Introducing our Bungee 2.0 hydrofoil launching – pulling – towing system. Lot’s of fun, and enough towing power to get us all up on a prone foil board, I weigh about 200 pounds and there was enough pull for me to fly. The two big additions to our bungee are the hand crank winch for pulling back the bungee and a quick release attachment.
We used a 16 pound anchor I found on craigslist. Some of the recommendations are at minimum a 25 pound Danforth anchor. Our bungee in this video ended up being 100 feet, we made our own braiding three lengths of 3/8″ thick 100 foot bungee cords. We winched the bungee back far enough that the anchor gave way a few times. When it did the anchor would move through the water relatively slowly, maybe 20 feet or so and then settle on the bottom, we still had tension on the bungee but not a very much. Our setup has enough weight to it that there is little chance of the bungee or anchor from flying back towards us, we felt safe even when the bungee was really tight and we could barely crank it back any further.
We also had an inflatable buoy to let us know where the anchor was and hopefully serve as a barrier if the anchor came loose. The other function of the buoy was to keep the bungee up and mostly out of the water. My thinking was that a raised straighter pull would help us lift the foil, whereas a downward underwater pull might make it harder. The buoy also helped other folks on the water see us and our bungee line and go around it. Using a longer rope (100 feet) between our buoy and the anchor helped the anchor stay put, so the anchor had a more horizontal pull rather than being pulled slightly up.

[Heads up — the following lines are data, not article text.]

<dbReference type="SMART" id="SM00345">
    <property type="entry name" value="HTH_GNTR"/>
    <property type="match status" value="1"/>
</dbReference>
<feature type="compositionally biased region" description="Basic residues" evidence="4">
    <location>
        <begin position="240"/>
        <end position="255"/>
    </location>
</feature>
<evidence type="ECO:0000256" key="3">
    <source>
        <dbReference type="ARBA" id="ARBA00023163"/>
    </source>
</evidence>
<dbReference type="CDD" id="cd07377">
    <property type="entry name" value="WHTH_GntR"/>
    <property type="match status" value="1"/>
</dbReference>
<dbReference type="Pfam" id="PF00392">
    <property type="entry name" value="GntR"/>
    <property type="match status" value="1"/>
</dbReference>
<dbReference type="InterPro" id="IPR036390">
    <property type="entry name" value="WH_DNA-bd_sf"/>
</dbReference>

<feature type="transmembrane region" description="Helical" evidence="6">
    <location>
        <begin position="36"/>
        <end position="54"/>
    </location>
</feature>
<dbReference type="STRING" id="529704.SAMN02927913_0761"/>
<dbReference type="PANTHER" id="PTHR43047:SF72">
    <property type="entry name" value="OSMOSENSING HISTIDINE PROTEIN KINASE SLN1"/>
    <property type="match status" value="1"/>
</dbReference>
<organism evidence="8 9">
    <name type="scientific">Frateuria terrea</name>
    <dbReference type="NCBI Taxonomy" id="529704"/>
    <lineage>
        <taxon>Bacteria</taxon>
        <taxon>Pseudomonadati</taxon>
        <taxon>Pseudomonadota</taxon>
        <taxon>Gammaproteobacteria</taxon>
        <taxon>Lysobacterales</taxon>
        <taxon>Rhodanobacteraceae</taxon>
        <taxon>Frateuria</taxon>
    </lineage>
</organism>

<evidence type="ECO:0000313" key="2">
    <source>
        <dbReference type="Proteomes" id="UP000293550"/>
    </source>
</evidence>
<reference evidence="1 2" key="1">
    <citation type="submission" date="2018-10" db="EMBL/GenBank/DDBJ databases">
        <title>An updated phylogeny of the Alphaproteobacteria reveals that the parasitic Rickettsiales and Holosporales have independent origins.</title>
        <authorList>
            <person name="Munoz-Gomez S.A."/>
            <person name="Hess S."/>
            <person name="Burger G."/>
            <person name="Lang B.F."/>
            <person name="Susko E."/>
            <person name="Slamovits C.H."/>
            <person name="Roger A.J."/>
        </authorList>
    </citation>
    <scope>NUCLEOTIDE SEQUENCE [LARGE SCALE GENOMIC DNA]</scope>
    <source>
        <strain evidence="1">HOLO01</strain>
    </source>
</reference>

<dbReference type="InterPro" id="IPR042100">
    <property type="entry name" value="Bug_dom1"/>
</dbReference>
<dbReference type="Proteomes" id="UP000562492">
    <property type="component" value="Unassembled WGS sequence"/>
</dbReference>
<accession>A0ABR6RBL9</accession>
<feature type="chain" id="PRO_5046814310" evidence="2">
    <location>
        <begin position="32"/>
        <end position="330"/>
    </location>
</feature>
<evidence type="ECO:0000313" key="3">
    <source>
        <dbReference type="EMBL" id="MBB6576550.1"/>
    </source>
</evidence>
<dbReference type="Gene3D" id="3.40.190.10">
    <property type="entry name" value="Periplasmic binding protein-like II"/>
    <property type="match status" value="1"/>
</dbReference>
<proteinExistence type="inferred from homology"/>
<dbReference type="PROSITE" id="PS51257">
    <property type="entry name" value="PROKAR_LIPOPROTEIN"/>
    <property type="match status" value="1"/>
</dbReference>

The trickiest part of our first Bungee test was getting up on the board and staying balanced in he first few seconds while launching the bungee. Water starting seemed to difficult, so we set a 2×4 board in between two ladders and used this as our “dock” starting platform. I suspect some kind of floating “dock” would work, maybe an inflatable inter-tube or raft.
One of my motivations for this is to find a human powered affordable way to practice and have fun foil surfing.
These sessions were on a smaller wing (around 120), prior to the winch addition on a bigger wing (160) lift was much easier. So I suspect a bigger wing on this bungee setup would enable some long rides, and give newbies another way to try foiling.
I hope this helps!
And below is a members only longer version of this how to video, 10 minutes and 10 seconds:
Also available for members are more video tips and info on our setup and some details that allowed us to have more pulls faster and easier: